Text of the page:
Helium-shell flash convection is dominated by large convective cells that are centered in the lower half of the convection zone. The animations show entropy or temperature fluctuations which start off as small bumps at the bottom of the convection zone and expand upwards, developing mushroom-like instabilities that merge into large-scale features. The stable regions above and below are filled with horizontal waves, which are induced almost as soon as the convection plumes start to grow. This means that the gravity waves are not created by the plumes actually hitting the boundaries, but are induced by the build-up of pressure above the plumes.

Anita Heward | alfa
Further information:
http://www.astro.keele.ac.uk/~fherwig/shydro.html

More articles from Physics and Astronomy:

nachricht SF State astronomer searches for signs of life on Wolf 1061 exoplanet
20.01.2017 | San Francisco State University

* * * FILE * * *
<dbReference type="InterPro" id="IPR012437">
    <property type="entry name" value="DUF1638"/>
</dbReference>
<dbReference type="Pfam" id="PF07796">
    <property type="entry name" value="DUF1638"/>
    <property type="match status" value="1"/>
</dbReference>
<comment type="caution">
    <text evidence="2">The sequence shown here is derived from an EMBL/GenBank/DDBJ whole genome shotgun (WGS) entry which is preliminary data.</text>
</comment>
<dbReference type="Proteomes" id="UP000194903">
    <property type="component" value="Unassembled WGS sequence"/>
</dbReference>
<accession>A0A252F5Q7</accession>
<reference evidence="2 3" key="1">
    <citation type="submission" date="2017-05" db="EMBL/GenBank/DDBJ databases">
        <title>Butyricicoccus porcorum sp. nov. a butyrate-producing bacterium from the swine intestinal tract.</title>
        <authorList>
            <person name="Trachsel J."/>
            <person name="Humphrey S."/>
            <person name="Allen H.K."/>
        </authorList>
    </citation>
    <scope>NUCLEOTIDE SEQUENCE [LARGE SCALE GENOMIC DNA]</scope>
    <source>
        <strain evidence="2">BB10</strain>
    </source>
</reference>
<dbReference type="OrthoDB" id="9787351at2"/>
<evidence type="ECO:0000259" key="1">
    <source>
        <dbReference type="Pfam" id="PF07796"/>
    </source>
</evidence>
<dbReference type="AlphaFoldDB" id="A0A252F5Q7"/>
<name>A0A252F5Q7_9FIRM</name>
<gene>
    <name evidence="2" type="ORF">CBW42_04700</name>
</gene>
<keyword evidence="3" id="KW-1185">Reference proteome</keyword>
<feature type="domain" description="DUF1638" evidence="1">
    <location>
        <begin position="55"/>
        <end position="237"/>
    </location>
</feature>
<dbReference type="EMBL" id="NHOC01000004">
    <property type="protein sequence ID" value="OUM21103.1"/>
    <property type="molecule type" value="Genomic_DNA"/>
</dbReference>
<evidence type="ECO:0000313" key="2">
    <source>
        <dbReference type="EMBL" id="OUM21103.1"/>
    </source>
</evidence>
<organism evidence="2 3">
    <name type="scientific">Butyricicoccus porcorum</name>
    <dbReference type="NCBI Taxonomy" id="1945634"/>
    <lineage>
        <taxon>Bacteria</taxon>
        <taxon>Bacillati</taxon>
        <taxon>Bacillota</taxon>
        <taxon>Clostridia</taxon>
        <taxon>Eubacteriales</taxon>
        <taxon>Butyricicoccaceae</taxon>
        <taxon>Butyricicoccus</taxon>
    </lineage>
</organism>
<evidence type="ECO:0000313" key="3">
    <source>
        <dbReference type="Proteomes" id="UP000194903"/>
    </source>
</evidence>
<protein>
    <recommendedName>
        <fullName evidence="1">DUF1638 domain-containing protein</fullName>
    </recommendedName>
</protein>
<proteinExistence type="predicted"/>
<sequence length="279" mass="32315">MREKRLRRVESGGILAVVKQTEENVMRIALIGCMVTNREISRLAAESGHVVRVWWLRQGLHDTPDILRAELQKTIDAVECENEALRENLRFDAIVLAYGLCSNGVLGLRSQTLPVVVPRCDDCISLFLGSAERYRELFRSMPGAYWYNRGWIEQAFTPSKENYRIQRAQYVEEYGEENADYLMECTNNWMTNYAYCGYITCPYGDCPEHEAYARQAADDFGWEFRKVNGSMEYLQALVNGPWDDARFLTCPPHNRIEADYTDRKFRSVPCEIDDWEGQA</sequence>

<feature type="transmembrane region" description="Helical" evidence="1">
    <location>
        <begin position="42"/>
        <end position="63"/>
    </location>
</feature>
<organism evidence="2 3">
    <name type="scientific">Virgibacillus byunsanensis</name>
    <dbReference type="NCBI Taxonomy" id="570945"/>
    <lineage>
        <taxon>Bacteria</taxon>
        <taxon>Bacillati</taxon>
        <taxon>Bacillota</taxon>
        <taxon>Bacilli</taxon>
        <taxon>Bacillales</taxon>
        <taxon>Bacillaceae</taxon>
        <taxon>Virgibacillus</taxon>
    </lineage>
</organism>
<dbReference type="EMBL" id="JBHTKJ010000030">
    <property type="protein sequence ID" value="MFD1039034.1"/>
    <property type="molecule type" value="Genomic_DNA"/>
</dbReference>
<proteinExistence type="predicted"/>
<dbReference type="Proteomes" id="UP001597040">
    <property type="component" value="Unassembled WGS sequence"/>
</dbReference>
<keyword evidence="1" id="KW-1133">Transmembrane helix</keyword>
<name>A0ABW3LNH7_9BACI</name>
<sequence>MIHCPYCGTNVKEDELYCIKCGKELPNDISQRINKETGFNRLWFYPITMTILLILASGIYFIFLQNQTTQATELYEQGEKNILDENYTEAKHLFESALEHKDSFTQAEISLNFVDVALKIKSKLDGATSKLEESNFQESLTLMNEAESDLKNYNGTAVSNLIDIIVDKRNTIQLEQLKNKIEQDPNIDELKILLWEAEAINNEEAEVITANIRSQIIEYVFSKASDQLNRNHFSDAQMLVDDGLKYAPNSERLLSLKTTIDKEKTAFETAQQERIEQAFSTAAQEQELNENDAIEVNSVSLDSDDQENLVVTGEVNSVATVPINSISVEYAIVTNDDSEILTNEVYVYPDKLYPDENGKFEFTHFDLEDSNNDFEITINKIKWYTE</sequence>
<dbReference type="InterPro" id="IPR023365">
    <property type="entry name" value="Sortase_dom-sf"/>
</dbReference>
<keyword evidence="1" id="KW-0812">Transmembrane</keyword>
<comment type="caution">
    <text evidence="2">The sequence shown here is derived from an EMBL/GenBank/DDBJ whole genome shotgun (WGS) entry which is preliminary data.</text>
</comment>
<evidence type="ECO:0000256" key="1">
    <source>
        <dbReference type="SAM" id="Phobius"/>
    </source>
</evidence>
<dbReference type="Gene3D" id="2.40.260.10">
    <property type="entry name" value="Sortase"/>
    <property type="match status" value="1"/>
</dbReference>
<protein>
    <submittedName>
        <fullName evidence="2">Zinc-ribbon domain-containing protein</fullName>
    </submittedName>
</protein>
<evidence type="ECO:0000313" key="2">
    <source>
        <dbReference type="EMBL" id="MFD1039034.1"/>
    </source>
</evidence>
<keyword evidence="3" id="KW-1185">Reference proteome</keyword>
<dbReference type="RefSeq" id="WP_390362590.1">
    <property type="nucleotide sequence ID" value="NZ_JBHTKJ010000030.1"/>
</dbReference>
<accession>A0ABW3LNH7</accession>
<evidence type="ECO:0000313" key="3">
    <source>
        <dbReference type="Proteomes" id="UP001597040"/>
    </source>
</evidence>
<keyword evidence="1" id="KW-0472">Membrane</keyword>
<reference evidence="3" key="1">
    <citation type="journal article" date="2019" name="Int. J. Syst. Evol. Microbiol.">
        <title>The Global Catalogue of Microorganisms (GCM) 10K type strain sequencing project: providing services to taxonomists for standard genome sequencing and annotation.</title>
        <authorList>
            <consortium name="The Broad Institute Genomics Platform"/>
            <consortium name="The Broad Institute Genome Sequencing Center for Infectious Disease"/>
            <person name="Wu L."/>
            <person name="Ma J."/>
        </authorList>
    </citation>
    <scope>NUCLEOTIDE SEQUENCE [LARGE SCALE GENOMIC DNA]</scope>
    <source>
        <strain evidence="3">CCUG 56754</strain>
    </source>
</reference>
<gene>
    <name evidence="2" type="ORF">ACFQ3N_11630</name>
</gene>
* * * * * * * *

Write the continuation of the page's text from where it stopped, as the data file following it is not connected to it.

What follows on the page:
nachricht Molecule flash mob
19.01.2017 | Technische Universität Wien

All articles from Physics and Astronomy >>>

The most recent press releases about innovation >>>

Die letzten 5 Focus-News des innovations-reports im Überblick:

Im Focus: Traffic jam in empty space

New success for Konstanz physicists in studying the quantum vacuum

An important step towards a completely new experimental access to quantum physics has been made at University of Konstanz. The team of scientists headed by...

Im Focus: How gut bacteria can make us ill

HZI researchers decipher infection mechanisms of Yersinia and immune responses of the host

Yersiniae cause severe intestinal infections. Studies using Yersinia pseudotuberculosis as a model organism aim to elucidate the infection mechanisms of these...

Im Focus: Interfacial Superconductivity: Magnetic and superconducting order revealed simultaneously

Researchers from the University of Hamburg in Germany, in collaboration with colleagues from the University of Aarhus in Denmark, have synthesized a new superconducting material by growing a few layers of an antiferromagnetic transition-metal chalcogenide on a bismuth-based topological insulator, both being non-superconducting materials.